The Emperor's Handbook: A New Translation of The Meditations (Hardcover)
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In the tradition of The Art of Living and Marcus Aurelius’ Meditations—a practical book of timeless advice from one of the most powerful individuals in history—available for the first time in a highly accessible translation, including several unique features for contemporary readers and users of daily wisdom guides.
Essayist Matthew Arnold described the man who wrote these words as “the most beautiful figure in history.” Possibly so, but he was certainly more than that. Marcus Aurelius ruled the Roman Empire at its height, yet he remained untainted by the incalculable wealth and absolute power that had corrupted many of his predecessors. Marcus knew the secret of how to live the good life amid trying and often catastrophic circumstances, of how to find happiness and peace when surrounded by misery and turmoil, and of how to choose the harder right over the easier wrong without apparent regard for self-interest.
The historian Michael Grant praises Marcus’s book as “the best ever written by a major ruler,” and Josiah Bunting, superintendent of the Virginia Military Institute, calls it “the essential book on character, leadership, duty.” Never intended for publication, the Meditations contains the practical and inspiring wisdom by which this remarkable emperor lived the life not of a saintly recluse, but of a general, administrator, legislator, spouse, parent, and judge besieged on all sides.
The Emperor’s Handbook offers a vivid and fresh translation of this important piece of ancient literature. It brings Marcus’s words to life and shows his wisdom to be as relevant today as it was in the second century. This book belongs on the desk and in the briefcase of every business executive, political leader, and military officer. It speaks to the soul of anyone who has ever exercised authority or faced adversity or believed in a better day.
About the Author
Scot and David Hicks have headed schools in Europe and America. Scot lives in Paris, France. David is president of Darlington School in Rome, Georgia. He is author of Norms & Nobility, which won the American Library Association's Outstanding Book Award for education. Both brothers hail from Montana, where they spend their summers with family.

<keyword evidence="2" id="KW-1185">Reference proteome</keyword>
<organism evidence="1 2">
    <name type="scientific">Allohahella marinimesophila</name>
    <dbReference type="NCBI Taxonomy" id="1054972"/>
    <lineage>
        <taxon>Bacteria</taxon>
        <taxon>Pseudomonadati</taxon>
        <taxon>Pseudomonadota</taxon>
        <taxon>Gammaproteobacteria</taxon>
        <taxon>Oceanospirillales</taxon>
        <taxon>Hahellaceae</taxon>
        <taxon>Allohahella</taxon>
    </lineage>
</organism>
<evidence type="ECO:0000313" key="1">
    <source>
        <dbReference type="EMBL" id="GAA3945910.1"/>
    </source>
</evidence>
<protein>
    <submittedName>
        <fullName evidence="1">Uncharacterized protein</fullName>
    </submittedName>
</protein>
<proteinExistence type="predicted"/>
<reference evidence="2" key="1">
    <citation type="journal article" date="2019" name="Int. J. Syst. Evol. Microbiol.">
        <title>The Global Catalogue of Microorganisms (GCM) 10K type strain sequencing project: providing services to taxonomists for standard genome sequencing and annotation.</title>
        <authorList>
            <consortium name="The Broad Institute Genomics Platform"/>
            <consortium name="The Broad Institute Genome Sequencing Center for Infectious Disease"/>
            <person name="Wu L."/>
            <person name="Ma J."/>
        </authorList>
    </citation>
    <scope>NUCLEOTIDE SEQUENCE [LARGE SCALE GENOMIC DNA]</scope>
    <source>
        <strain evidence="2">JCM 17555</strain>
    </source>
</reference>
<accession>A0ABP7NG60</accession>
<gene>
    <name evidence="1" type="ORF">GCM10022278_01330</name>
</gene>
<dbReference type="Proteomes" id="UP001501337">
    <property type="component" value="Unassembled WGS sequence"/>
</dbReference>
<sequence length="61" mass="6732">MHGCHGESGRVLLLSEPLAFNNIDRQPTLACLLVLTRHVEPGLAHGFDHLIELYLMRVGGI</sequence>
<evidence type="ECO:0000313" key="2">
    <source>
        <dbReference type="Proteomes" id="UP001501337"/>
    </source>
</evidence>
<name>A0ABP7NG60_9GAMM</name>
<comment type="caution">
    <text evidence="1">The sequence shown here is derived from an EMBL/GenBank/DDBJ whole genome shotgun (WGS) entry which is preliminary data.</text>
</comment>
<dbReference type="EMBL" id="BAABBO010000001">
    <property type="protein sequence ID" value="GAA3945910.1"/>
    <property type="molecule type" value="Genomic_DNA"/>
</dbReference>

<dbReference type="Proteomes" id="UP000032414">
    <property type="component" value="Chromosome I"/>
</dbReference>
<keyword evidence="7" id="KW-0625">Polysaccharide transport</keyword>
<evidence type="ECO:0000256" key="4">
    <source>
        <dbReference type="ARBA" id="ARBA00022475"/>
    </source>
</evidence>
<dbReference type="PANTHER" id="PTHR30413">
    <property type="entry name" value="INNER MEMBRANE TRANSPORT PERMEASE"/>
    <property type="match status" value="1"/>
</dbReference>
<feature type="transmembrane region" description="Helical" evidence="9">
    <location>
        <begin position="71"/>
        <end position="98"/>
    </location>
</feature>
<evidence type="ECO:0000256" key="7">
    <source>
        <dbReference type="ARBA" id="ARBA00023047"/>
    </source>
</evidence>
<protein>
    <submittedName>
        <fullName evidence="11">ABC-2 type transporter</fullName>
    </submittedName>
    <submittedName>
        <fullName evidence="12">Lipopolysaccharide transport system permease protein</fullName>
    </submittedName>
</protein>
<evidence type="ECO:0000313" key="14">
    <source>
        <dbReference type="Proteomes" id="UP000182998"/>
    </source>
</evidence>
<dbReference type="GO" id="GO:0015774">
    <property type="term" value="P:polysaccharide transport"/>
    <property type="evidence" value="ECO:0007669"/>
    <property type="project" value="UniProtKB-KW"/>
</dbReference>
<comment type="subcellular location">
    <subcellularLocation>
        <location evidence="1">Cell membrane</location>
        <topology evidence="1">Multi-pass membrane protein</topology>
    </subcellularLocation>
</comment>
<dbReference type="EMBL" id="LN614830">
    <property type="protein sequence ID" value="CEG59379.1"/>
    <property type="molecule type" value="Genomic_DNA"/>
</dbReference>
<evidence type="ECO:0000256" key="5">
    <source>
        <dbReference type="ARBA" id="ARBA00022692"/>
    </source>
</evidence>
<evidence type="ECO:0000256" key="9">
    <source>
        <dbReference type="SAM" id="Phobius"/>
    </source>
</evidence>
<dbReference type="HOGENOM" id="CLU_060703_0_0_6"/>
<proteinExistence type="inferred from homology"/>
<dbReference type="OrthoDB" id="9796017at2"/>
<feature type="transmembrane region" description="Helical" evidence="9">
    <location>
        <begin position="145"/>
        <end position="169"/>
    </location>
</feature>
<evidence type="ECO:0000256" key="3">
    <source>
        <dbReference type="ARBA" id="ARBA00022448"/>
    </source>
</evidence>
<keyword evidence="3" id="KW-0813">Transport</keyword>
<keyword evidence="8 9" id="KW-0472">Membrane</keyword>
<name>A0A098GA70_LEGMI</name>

Steve Forbes A must read for business leaders. This is a fantastic achievement.
Josiah Bunting II Superintendent, Virginia Military Institute Timeless, magnificent, simple: the essential book on character, leadership, duty. No translation does the Emperor's Meditations better or nobler justice.
Admiral Stansfield Turner Former Director of the CIA All of us today would do well to take counsel from Marcus Aurelius. His pithy aphorisms lay out a philosophy of individual responsibility that should be of great value to each of us, whether in leading fulfilling lives, managing corporations, or leading countries.
Kenneth L. Woodward author of The Book of Miracles David and Scot Hicks have endowed serious readers with a marvelous new translation of a text that still challenges any society that hopes to understand what it means to be civilized.
Donald Kagan Hillhouse Professor of History and Classics at Yale University The wisdom contained in this handbook has been admired through the ages. The Hicks brothers' excellently clear translation happily now makes it accessible.
Jacques Barzun author of From Dawn to Decadence The Meditations is a work I disliked for its flaccid piety and self-concern from the time I read it years ago. But a look for curiosity's sake into this new translation has led me to read it all with genuine pleasure. The philosophical observations are the same but the tone is manly and there is a subtle and agreeable variety as the subject changes from self to the world and to the gods.
Victor Davis Hanson Professor of Classics at California State University This new, accessible translation by Scot and David Hicks of the emperor's famous Stoic handbook reflects far better the flavor of Marcus Aurelius's own style. Americans should read Marcus -- and this new edition now makes it a joy.